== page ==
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Northern Star

The Student News Site of Northern Illinois University

Northern Star

Radar holes must be patched

(Courtesy of Getty Images)
A severe weather forecast centers in the midwest. Opinion Columnist Olivia Zapf believes radar holes in weather forecasting are dangerous and need to be patched. (Courtesy of Getty Images)

Severe weather can occur anywhere, and all areas deserve equal protection and accurate forecasts. Radar holes, spots where precipitation cannot be forecasted completely accurately, are dangerous and need to be patched. 

Meteorologists use radars to determine weather for their forecasts; however, there are some areas where the radars do not show any sign of weather, called radar holes. 

Studying severe weather is one of the most important responsibilities of meteorologists worldwide. Radar holes make the jobs of meteorologists increasingly difficult. 

Alex Haberlie; an NIU assistant professor in the department of earth, atmosphere and environment; explained radar holes come from an inability to detect weather due to the Earth’s shape. 

“One of the major aspects about the radar holes is to detect severe weather which includes tornadoes, hail, damaging winds and flash flooding,” Haberlie said. “And the problem becomes the radar beam goes in a straight line. And so if it’s at 100 or so feet above the surface when it’s emitted, the curvature of the Earth causes the radar beam to be even higher off the ground once it gets to your location that’s miles and miles away.” 

Radar holes could be patched with a grid of radars across the U.S.; however, the budget is finite. 

Meteorologists and the weather community are trying to find ways to give each area an equal amount of coverage. While their efforts are not in vain, more needs to be done. 

Severe weather is negatively impactful to the lives of citizens, both in big cities or small towns. These people deserve as accurate of a forecast as those who live within the views of radars.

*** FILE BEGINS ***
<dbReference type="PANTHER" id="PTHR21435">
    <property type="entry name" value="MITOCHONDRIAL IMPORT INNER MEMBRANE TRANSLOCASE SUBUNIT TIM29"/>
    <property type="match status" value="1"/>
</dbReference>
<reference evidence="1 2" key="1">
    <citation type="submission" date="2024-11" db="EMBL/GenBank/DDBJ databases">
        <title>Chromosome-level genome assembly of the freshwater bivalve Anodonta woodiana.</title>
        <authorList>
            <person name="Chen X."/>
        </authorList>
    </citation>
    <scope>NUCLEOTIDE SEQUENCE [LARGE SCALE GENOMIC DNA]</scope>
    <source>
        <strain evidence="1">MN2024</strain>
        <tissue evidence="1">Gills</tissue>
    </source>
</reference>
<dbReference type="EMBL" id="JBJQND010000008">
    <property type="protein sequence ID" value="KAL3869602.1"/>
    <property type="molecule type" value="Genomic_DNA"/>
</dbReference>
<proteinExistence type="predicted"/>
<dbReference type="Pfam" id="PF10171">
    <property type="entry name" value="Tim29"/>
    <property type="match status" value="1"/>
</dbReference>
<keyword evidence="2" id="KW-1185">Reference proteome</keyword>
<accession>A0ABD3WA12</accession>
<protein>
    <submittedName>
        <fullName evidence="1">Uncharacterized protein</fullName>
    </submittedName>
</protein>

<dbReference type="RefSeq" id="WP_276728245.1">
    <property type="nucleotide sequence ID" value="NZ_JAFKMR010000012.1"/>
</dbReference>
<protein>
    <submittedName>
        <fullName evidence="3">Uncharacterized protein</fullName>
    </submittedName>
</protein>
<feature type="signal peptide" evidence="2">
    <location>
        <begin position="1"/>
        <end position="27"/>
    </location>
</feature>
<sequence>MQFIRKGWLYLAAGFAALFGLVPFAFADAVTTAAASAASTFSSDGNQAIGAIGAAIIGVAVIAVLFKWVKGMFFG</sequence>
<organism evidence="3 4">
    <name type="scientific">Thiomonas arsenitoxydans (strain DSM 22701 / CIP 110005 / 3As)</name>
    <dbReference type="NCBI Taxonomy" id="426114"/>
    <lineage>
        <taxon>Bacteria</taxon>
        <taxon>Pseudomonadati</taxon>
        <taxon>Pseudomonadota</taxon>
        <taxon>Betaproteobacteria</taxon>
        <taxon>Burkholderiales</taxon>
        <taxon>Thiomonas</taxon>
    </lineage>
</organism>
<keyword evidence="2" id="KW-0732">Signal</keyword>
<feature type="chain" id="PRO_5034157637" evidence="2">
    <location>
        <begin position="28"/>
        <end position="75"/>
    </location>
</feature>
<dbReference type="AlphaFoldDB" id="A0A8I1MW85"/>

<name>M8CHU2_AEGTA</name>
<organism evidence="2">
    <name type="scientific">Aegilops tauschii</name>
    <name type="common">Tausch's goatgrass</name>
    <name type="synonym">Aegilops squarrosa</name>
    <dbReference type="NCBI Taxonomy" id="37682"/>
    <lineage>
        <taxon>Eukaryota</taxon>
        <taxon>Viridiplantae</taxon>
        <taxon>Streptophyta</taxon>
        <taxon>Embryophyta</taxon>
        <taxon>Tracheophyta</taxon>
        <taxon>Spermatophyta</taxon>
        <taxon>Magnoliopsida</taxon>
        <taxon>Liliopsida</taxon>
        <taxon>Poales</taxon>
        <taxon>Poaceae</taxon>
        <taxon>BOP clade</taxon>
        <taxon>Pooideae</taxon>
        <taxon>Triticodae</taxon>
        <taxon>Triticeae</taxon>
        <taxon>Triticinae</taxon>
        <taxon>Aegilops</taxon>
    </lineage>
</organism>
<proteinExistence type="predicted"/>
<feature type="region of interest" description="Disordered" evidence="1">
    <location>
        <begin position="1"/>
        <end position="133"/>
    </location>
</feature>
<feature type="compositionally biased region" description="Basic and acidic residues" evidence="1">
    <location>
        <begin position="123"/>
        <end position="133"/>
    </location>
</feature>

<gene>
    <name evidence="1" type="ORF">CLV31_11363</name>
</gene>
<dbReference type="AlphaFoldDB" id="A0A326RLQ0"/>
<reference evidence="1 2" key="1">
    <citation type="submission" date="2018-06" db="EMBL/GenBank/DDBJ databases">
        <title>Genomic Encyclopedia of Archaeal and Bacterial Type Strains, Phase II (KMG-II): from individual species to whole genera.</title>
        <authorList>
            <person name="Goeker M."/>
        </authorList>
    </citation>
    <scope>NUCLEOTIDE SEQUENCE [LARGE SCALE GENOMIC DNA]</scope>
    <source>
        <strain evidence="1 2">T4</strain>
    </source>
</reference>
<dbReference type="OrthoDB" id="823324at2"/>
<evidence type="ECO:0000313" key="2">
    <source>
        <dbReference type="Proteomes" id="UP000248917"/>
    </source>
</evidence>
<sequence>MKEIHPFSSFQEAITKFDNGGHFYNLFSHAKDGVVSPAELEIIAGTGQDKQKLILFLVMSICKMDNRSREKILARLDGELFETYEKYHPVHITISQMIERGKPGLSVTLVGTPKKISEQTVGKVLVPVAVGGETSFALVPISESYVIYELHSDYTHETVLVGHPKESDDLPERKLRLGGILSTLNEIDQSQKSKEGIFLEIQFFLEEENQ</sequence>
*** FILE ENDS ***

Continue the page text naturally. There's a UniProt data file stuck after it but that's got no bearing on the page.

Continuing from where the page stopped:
Despite the lack of complete accuracy, forecasts are mostly accurate – even in radar hole areas, according to the National Oceanic and Atmospheric Administration.

“A lot of National Weather Service meteorologists kind of have, you know, they’re so, they’re experts at this. They’re so good at it. They’re so well trained that they’re able to see those patterns, and even if they don’t specifically see them near the surface, they can, they kind of have an intuition about that,” Haberlie said. 

While there are well-trained meteorologists who forecast the weather, the lack of complete radar views is a problem for those living in communities with radar holes. Severe weather can be unpredictable, and while intuition is beneficial, it is not the most accurate way to predict meteorological events. 

Luckily, some radar sites are moving to capture different areas. In Sidell, Louisiana, a radar site is being moved and an angle changed at the end of 2023 to accommodate more places, according to the National Weather Service

By changing the angle the radar is at, readings are more accurate because the area the radar covers stays below cloud level. In its current state, the site goes into and above cloud level, so it cannot predict what is occurring below cloud level.

Haberlie also described movable platforms where radars could travel, giving more opportunities to forecast on as many areas as possible. 

By taking steps towards covering the entire U.S., meteorologists are starting to patch the radar holes problem.

The process of expanding radar holes should be continued. While most radar sites exist around big cities, people in rural communities deserve just as much representation and protection as those in big cities. 

Areas without radar coverage experience severe weather, just like areas with radar. Radar systems that cover every area are important, and they should be implemented throughout the U.S.. Patching radar holes is imperative to the safety and security of Americans everywhere.

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